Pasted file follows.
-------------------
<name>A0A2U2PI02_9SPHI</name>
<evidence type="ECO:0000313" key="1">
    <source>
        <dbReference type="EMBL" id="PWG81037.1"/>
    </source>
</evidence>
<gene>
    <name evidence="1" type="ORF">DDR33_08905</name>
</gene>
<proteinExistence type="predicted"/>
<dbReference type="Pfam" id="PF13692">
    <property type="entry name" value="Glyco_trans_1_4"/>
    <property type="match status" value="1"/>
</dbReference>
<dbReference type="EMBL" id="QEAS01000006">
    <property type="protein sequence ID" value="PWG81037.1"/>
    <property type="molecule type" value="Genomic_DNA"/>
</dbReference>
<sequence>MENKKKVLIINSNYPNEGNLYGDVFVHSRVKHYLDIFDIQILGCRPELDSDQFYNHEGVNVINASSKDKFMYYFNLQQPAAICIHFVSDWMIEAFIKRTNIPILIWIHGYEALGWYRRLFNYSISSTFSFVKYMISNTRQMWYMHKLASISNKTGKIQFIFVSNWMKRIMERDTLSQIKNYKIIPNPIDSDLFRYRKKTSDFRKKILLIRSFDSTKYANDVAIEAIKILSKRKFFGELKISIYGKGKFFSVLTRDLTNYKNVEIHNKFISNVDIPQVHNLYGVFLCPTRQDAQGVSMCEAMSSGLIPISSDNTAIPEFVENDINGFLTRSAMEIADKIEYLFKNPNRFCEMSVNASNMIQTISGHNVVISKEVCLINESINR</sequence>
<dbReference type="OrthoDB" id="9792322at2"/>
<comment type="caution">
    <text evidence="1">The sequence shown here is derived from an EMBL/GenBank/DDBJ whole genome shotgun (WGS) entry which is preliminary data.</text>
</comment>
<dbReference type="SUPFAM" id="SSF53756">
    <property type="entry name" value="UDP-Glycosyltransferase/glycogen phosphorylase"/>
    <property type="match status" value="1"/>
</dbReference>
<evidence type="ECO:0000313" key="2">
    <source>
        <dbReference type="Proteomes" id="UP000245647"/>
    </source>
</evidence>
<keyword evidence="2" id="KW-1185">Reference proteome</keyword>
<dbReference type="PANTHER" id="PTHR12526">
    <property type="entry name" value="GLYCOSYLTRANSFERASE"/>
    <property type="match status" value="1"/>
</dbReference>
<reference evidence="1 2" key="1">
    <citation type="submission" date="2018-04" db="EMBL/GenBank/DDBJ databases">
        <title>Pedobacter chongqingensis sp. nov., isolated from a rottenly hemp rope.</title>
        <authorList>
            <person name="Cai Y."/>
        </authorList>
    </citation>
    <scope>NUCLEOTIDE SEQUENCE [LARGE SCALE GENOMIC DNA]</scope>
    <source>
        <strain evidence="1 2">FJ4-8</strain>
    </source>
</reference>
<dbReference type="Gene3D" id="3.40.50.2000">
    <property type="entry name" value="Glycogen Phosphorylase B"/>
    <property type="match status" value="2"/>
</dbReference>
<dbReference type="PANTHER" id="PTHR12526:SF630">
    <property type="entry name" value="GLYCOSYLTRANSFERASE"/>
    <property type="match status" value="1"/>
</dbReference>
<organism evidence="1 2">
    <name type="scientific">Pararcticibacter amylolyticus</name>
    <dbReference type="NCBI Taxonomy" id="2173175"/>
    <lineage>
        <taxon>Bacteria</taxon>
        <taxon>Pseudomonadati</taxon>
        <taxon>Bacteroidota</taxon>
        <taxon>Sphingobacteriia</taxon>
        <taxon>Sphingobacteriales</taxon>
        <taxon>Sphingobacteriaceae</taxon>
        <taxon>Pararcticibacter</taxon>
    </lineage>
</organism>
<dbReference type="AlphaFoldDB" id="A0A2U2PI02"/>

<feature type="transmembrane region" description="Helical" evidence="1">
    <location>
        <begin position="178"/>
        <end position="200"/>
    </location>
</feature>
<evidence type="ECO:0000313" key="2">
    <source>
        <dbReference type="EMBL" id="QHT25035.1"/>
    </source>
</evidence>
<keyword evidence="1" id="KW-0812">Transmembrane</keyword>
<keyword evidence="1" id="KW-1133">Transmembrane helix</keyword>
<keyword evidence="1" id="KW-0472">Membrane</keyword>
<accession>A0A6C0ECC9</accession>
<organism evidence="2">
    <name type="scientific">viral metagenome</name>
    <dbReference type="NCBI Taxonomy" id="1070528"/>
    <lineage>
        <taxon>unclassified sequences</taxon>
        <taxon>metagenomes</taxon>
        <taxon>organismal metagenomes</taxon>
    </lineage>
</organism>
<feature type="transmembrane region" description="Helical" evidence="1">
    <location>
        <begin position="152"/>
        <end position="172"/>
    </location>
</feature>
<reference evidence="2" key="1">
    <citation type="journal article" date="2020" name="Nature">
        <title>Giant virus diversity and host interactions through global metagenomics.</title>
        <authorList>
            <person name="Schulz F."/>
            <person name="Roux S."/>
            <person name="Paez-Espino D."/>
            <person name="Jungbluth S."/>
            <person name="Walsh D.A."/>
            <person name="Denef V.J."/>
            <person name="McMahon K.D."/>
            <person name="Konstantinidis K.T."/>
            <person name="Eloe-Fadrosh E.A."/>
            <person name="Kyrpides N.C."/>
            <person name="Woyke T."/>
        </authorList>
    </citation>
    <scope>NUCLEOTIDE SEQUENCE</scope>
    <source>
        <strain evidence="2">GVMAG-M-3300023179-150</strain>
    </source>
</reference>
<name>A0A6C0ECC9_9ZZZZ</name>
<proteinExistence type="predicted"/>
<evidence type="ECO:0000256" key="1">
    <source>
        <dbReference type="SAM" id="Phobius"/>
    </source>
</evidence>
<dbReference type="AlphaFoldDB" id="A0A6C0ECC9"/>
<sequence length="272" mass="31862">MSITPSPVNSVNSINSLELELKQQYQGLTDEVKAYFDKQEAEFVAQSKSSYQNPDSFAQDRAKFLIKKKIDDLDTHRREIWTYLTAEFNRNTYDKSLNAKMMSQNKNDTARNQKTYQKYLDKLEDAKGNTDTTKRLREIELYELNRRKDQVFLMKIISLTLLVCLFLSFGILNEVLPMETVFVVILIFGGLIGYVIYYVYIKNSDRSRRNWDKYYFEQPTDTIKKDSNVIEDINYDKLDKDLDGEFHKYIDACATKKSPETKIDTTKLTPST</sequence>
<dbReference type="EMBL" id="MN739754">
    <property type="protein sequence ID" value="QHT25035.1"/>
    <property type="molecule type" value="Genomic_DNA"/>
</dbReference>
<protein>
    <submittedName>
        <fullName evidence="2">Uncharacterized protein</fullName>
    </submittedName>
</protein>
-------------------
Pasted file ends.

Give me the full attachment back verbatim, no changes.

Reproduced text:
<name>A0A2U2PI02_9SPHI</name>
<evidence type="ECO:0000313" key="1">
    <source>
        <dbReference type="EMBL" id="PWG81037.1"/>
    </source>
</evidence>
<gene>
    <name evidence="1" type="ORF">DDR33_08905</name>
</gene>
<proteinExistence type="predicted"/>
<dbReference type="Pfam" id="PF13692">
    <property type="entry name" value="Glyco_trans_1_4"/>
    <property type="match status" value="1"/>
</dbReference>
<dbReference type="EMBL" id="QEAS01000006">
    <property type="protein sequence ID" value="PWG81037.1"/>
    <property type="molecule type" value="Genomic_DNA"/>
</dbReference>
<sequence>MENKKKVLIINSNYPNEGNLYGDVFVHSRVKHYLDIFDIQILGCRPELDSDQFYNHEGVNVINASSKDKFMYYFNLQQPAAICIHFVSDWMIEAFIKRTNIPILIWIHGYEALGWYRRLFNYSISSTFSFVKYMISNTRQMWYMHKLASISNKTGKIQFIFVSNWMKRIMERDTLSQIKNYKIIPNPIDSDLFRYRKKTSDFRKKILLIRSFDSTKYANDVAIEAIKILSKRKFFGELKISIYGKGKFFSVLTRDLTNYKNVEIHNKFISNVDIPQVHNLYGVFLCPTRQDAQGVSMCEAMSSGLIPISSDNTAIPEFVENDINGFLTRSAMEIADKIEYLFKNPNRFCEMSVNASNMIQTISGHNVVISKEVCLINESINR</sequence>
<dbReference type="OrthoDB" id="9792322at2"/>
<comment type="caution">
    <text evidence="1">The sequence shown here is derived from an EMBL/GenBank/DDBJ whole genome shotgun (WGS) entry which is preliminary data.</text>
</comment>
<dbReference type="SUPFAM" id="SSF53756">
    <property type="entry name" value="UDP-Glycosyltransferase/glycogen phosphorylase"/>
    <property type="match status" value="1"/>
</dbReference>
<evidence type="ECO:0000313" key="2">
    <source>
        <dbReference type="Proteomes" id="UP000245647"/>
    </source>
</evidence>
<keyword evidence="2" id="KW-1185">Reference proteome</keyword>
<dbReference type="PANTHER" id="PTHR12526">
    <property type="entry name" value="GLYCOSYLTRANSFERASE"/>
    <property type="match status" value="1"/>
</dbReference>
<reference evidence="1 2" key="1">
    <citation type="submission" date="2018-04" db="EMBL/GenBank/DDBJ databases">
        <title>Pedobacter chongqingensis sp. nov., isolated from a rottenly hemp rope.</title>
        <authorList>
            <person name="Cai Y."/>
        </authorList>
    </citation>
    <scope>NUCLEOTIDE SEQUENCE [LARGE SCALE GENOMIC DNA]</scope>
    <source>
        <strain evidence="1 2">FJ4-8</strain>
    </source>
</reference>
<dbReference type="Gene3D" id="3.40.50.2000">
    <property type="entry name" value="Glycogen Phosphorylase B"/>
    <property type="match status" value="2"/>
</dbReference>
<dbReference type="PANTHER" id="PTHR12526:SF630">
    <property type="entry name" value="GLYCOSYLTRANSFERASE"/>
    <property type="match status" value="1"/>
</dbReference>
<organism evidence="1 2">
    <name type="scientific">Pararcticibacter amylolyticus</name>
    <dbReference type="NCBI Taxonomy" id="2173175"/>
    <lineage>
        <taxon>Bacteria</taxon>
        <taxon>Pseudomonadati</taxon>
        <taxon>Bacteroidota</taxon>
        <taxon>Sphingobacteriia</taxon>
        <taxon>Sphingobacteriales</taxon>
        <taxon>Sphingobacteriaceae</taxon>
        <taxon>Pararcticibacter</taxon>
    </lineage>
</organism>
<dbReference type="AlphaFoldDB" id="A0A2U2PI02"/>

<feature type="transmembrane region" description="Helical" evidence="1">
    <location>
        <begin position="178"/>
        <end position="200"/>
    </location>
</feature>
<evidence type="ECO:0000313" key="2">
    <source>
        <dbReference type="EMBL" id="QHT25035.1"/>
    </source>
</evidence>
<keyword evidence="1" id="KW-0812">Transmembrane</keyword>
<keyword evidence="1" id="KW-1133">Transmembrane helix</keyword>
<keyword evidence="1" id="KW-0472">Membrane</keyword>
<accession>A0A6C0ECC9</accession>
<organism evidence="2">
    <name type="scientific">viral metagenome</name>
    <dbReference type="NCBI Taxonomy" id="1070528"/>
    <lineage>
        <taxon>unclassified sequences</taxon>
        <taxon>metagenomes</taxon>
        <taxon>organismal metagenomes</taxon>
    </lineage>
</organism>
<feature type="transmembrane region" description="Helical" evidence="1">
    <location>
        <begin position="152"/>
        <end position="172"/>
    </location>
</feature>
<reference evidence="2" key="1">
    <citation type="journal article" date="2020" name="Nature">
        <title>Giant virus diversity and host interactions through global metagenomics.</title>
        <authorList>
            <person name="Schulz F."/>
            <person name="Roux S."/>
            <person name="Paez-Espino D."/>
            <person name="Jungbluth S."/>
            <person name="Walsh D.A."/>
            <person name="Denef V.J."/>
            <person name="McMahon K.D."/>
            <person name="Konstantinidis K.T."/>
            <person name="Eloe-Fadrosh E.A."/>
            <person name="Kyrpides N.C."/>
            <person name="Woyke T."/>
        </authorList>
    </citation>
    <scope>NUCLEOTIDE SEQUENCE</scope>
    <source>
        <strain evidence="2">GVMAG-M-3300023179-150</strain>
    </source>
</reference>
<name>A0A6C0ECC9_9ZZZZ</name>
<proteinExistence type="predicted"/>
<evidence type="ECO:0000256" key="1">
    <source>
        <dbReference type="SAM" id="Phobius"/>
    </source>
</evidence>
<dbReference type="AlphaFoldDB" id="A0A6C0ECC9"/>
<sequence length="272" mass="31862">MSITPSPVNSVNSINSLELELKQQYQGLTDEVKAYFDKQEAEFVAQSKSSYQNPDSFAQDRAKFLIKKKIDDLDTHRREIWTYLTAEFNRNTYDKSLNAKMMSQNKNDTARNQKTYQKYLDKLEDAKGNTDTTKRLREIELYELNRRKDQVFLMKIISLTLLVCLFLSFGILNEVLPMETVFVVILIFGGLIGYVIYYVYIKNSDRSRRNWDKYYFEQPTDTIKKDSNVIEDINYDKLDKDLDGEFHKYIDACATKKSPETKIDTTKLTPST</sequence>
<dbReference type="EMBL" id="MN739754">
    <property type="protein sequence ID" value="QHT25035.1"/>
    <property type="molecule type" value="Genomic_DNA"/>
</dbReference>
<protein>
    <submittedName>
        <fullName evidence="2">Uncharacterized protein</fullName>
    </submittedName>
</protein>